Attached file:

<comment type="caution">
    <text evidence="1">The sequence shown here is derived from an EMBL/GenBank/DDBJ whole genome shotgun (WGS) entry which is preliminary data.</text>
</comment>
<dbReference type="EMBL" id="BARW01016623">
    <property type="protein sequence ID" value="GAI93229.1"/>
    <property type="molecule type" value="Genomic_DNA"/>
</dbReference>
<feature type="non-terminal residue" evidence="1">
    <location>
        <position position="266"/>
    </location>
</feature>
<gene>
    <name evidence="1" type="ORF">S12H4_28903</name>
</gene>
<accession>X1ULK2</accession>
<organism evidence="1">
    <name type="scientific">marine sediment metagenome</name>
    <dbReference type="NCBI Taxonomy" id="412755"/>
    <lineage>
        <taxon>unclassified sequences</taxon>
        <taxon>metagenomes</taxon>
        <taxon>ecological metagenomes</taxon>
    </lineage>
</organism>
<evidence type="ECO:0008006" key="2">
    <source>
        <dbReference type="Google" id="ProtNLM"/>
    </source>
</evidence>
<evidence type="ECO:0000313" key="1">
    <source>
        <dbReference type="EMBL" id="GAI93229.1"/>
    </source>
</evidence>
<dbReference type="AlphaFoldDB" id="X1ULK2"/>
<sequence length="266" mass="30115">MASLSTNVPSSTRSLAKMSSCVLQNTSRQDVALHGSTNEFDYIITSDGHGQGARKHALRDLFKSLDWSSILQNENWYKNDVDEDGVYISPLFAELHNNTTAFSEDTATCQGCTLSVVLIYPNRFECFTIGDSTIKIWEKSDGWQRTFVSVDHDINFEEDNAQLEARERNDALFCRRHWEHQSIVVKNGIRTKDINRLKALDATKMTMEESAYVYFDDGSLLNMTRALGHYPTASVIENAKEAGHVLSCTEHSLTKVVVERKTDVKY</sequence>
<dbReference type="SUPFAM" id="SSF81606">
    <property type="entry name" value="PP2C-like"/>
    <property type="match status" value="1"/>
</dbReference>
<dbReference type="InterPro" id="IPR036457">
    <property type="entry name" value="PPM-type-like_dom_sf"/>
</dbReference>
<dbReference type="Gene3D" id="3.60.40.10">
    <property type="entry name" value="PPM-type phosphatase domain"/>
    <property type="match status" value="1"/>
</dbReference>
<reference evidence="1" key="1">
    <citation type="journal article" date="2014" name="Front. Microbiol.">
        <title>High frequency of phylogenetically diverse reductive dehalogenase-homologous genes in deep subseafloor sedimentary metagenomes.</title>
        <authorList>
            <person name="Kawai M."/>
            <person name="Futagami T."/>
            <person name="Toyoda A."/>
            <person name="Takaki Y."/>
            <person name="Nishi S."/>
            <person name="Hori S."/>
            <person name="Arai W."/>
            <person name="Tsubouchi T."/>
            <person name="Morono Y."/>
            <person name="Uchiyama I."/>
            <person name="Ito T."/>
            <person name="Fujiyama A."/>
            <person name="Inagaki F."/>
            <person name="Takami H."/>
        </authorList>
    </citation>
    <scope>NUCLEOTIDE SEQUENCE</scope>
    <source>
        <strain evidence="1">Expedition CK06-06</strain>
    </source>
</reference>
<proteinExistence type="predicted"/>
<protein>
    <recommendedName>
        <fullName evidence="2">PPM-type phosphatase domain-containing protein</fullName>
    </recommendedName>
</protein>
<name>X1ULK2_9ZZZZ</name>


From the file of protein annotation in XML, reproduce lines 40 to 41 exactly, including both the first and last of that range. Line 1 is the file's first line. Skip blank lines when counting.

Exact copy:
    <property type="match status" value="1"/>
</dbReference>